Bennett can often be found on the team's John Paul Jones Arena practice court using Noah's Arc.
"I'll just come down here and mess around with it," said Bennett. "It's almost addicting."
One of Virginia's most interesting case studies is guard Malcolm Brogdon, who, coming out of high school, had one of the more flat shots you'll ever see.
As a freshman, Brogdon's shot consistently registered in the 39- degree range. He shot 40 percent from the field, 32 percent from 3- point range and 80 percent from free-throw line.
While sitting out last season with a foot injury, Brogdon made a concerted effort to get more arc on his shot and says he's now in the 42- to 43-degree range.
So far this season, there has been noticeable improvement. Brogdon has shot 41 percent from the field, 37 percent from 3 and 91 percent from the line.
Brogdon says Bennett and assistant coach Ritchie Mc-Kay have helped him, but he also gives Noah's Arc a lot of the credit.
"It was huge for me," Brogdon said. "I came in and Coach Bennett immediately put me on the Noah's Arc and it's really helped my arc since.
"That's really been one of the changes to the mechanics of my shot since I've been here, and it's really paid off."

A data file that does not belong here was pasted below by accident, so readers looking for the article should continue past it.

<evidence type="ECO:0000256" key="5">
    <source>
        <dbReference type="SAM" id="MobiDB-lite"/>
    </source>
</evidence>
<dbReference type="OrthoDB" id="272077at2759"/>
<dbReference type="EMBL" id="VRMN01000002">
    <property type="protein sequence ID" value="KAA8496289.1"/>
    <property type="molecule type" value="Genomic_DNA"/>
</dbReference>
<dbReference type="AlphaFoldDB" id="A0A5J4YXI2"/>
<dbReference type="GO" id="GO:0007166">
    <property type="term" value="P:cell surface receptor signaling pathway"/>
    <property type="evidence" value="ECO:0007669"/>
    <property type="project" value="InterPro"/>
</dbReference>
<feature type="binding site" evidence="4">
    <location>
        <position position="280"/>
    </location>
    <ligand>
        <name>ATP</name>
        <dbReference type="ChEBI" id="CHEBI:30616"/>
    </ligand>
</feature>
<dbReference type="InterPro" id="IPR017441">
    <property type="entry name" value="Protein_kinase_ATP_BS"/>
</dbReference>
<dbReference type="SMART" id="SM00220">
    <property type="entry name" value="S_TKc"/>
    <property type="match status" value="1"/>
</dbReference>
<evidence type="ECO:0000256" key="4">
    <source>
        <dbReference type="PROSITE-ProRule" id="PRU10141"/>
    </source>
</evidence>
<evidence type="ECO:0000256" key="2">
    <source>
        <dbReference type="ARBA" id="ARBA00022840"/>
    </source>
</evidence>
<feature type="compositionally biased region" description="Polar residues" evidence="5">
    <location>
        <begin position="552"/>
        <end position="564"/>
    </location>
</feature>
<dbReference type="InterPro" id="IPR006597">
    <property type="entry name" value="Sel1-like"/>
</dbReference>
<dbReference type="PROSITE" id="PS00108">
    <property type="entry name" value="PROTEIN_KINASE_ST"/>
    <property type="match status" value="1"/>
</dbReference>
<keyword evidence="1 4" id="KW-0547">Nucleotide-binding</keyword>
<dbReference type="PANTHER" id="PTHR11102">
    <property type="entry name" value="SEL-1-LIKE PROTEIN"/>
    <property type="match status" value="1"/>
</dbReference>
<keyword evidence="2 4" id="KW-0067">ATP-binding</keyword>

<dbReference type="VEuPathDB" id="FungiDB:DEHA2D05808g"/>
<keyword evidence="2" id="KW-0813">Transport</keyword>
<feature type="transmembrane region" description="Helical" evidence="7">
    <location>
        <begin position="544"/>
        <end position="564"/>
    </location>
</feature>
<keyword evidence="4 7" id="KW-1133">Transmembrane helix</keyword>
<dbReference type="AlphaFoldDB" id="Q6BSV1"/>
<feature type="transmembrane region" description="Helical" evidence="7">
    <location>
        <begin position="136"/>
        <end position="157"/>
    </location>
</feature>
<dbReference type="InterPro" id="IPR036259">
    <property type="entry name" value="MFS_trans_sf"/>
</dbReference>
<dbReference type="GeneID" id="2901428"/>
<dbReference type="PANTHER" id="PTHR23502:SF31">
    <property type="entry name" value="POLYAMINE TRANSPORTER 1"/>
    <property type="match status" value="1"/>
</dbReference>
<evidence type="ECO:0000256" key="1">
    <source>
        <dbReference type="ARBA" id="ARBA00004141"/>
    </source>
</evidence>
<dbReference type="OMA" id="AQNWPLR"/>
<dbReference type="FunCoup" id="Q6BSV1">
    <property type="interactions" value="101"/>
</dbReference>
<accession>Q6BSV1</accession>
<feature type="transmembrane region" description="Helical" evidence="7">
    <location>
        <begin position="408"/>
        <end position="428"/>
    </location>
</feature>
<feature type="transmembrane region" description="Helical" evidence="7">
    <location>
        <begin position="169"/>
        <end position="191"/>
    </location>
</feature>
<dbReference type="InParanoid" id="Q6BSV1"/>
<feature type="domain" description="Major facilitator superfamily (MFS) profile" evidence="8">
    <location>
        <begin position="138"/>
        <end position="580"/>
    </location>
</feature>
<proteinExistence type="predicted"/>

Why is arc so important?
"When your shot is flatter, there's less of a chance for the ball to go in and less room for error," Brogdon explained. "When the ball's higher, you can get more bounces in between the rim, you have more space that the ball can go through the rim."
While shooting with the proper arc is a major fundamental, there is such a thing as having too much arc. That's actually just as detrimental as not having enough.
The company says the key is to build the muscle memory so you can consistently shoot as closely as possible to 45 degrees.
The second important variable that Noah measures and gives instant feedback on is the depth of the shot. Believe it or not, the correct depth is not the center of the rim. Rather, it's two inches inches past the center - or 11 inches past the front of the rim.
Noah spits out a number that's typically in the 7-15 range, letting players know if they are too long or too short with their shot.
Carter and his cohorts use the catchy phrase "45 deep and 11 steep" in describing the ideal shot.
According to Carter, only 50 percent of players at the college level are shooting with the correct arc and depth. And at the high school level, Carter says that number dips to under 9 percent.
For basketball-crazed parents who are already thinking about Noah's Arc for next Christmas, well, start saving your money.
The wall-mounted unit costs $4,600, while the mobile version goes for $5,600.
Clearly, Bennett feels his program is getting its money's worth.
"It's not the end-all, be-all," Bennett said. "But it's a good teaching tool."
Basketball players on Virginia's squad are benefiting from Noah's Arc, a device that records the arc of a shot and speaks out a number. An optimal entry angle of 45 degrees was determined by studying some NBA greats such as Chris Mullin, Reggie Miller and Ray Allen.